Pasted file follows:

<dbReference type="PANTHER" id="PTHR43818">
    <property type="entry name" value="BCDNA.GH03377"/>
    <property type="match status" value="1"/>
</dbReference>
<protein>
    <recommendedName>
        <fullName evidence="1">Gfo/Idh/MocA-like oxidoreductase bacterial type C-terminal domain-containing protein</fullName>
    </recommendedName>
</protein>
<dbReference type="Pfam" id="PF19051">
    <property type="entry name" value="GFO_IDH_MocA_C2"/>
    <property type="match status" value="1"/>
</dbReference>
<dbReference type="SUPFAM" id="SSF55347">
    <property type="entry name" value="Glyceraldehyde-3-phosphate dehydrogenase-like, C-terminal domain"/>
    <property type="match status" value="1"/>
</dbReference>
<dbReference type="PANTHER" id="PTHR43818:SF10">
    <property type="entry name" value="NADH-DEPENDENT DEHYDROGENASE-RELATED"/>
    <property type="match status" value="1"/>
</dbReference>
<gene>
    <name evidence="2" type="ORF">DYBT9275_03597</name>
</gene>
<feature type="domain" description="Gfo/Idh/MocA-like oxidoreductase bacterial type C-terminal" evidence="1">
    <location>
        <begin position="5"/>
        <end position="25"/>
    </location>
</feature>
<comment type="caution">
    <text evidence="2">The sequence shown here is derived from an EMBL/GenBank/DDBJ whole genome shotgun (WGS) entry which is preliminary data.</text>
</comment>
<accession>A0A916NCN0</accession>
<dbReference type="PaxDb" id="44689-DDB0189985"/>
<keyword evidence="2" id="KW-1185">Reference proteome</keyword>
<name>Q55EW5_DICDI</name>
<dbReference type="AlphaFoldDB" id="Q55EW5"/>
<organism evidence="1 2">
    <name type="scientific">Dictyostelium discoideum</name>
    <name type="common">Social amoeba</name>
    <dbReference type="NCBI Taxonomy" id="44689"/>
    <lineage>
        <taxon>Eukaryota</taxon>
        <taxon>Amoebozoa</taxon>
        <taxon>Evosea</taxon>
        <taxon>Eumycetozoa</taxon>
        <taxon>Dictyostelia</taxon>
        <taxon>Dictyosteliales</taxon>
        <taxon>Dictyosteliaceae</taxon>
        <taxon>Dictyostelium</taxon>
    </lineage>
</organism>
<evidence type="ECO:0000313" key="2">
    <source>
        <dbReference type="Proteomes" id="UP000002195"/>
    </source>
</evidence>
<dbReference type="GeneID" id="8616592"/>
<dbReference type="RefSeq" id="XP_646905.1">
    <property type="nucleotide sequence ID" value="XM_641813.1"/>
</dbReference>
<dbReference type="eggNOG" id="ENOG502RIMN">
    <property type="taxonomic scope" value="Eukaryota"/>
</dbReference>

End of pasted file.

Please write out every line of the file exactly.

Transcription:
<dbReference type="PANTHER" id="PTHR43818">
    <property type="entry name" value="BCDNA.GH03377"/>
    <property type="match status" value="1"/>
</dbReference>
<protein>
    <recommendedName>
        <fullName evidence="1">Gfo/Idh/MocA-like oxidoreductase bacterial type C-terminal domain-containing protein</fullName>
    </recommendedName>
</protein>
<dbReference type="Pfam" id="PF19051">
    <property type="entry name" value="GFO_IDH_MocA_C2"/>
    <property type="match status" value="1"/>
</dbReference>
<dbReference type="SUPFAM" id="SSF55347">
    <property type="entry name" value="Glyceraldehyde-3-phosphate dehydrogenase-like, C-terminal domain"/>
    <property type="match status" value="1"/>
</dbReference>
<dbReference type="PANTHER" id="PTHR43818:SF10">
    <property type="entry name" value="NADH-DEPENDENT DEHYDROGENASE-RELATED"/>
    <property type="match status" value="1"/>
</dbReference>
<gene>
    <name evidence="2" type="ORF">DYBT9275_03597</name>
</gene>
<feature type="domain" description="Gfo/Idh/MocA-like oxidoreductase bacterial type C-terminal" evidence="1">
    <location>
        <begin position="5"/>
        <end position="25"/>
    </location>
</feature>
<comment type="caution">
    <text evidence="2">The sequence shown here is derived from an EMBL/GenBank/DDBJ whole genome shotgun (WGS) entry which is preliminary data.</text>
</comment>
<accession>A0A916NCN0</accession>
<dbReference type="PaxDb" id="44689-DDB0189985"/>
<keyword evidence="2" id="KW-1185">Reference proteome</keyword>
<name>Q55EW5_DICDI</name>
<dbReference type="AlphaFoldDB" id="Q55EW5"/>
<organism evidence="1 2">
    <name type="scientific">Dictyostelium discoideum</name>
    <name type="common">Social amoeba</name>
    <dbReference type="NCBI Taxonomy" id="44689"/>
    <lineage>
        <taxon>Eukaryota</taxon>
        <taxon>Amoebozoa</taxon>
        <taxon>Evosea</taxon>
        <taxon>Eumycetozoa</taxon>
        <taxon>Dictyostelia</taxon>
        <taxon>Dictyosteliales</taxon>
        <taxon>Dictyosteliaceae</taxon>
        <taxon>Dictyostelium</taxon>
    </lineage>
</organism>
<evidence type="ECO:0000313" key="2">
    <source>
        <dbReference type="Proteomes" id="UP000002195"/>
    </source>
</evidence>
<dbReference type="GeneID" id="8616592"/>
<dbReference type="RefSeq" id="XP_646905.1">
    <property type="nucleotide sequence ID" value="XM_641813.1"/>
</dbReference>
<dbReference type="eggNOG" id="ENOG502RIMN">
    <property type="taxonomic scope" value="Eukaryota"/>
</dbReference>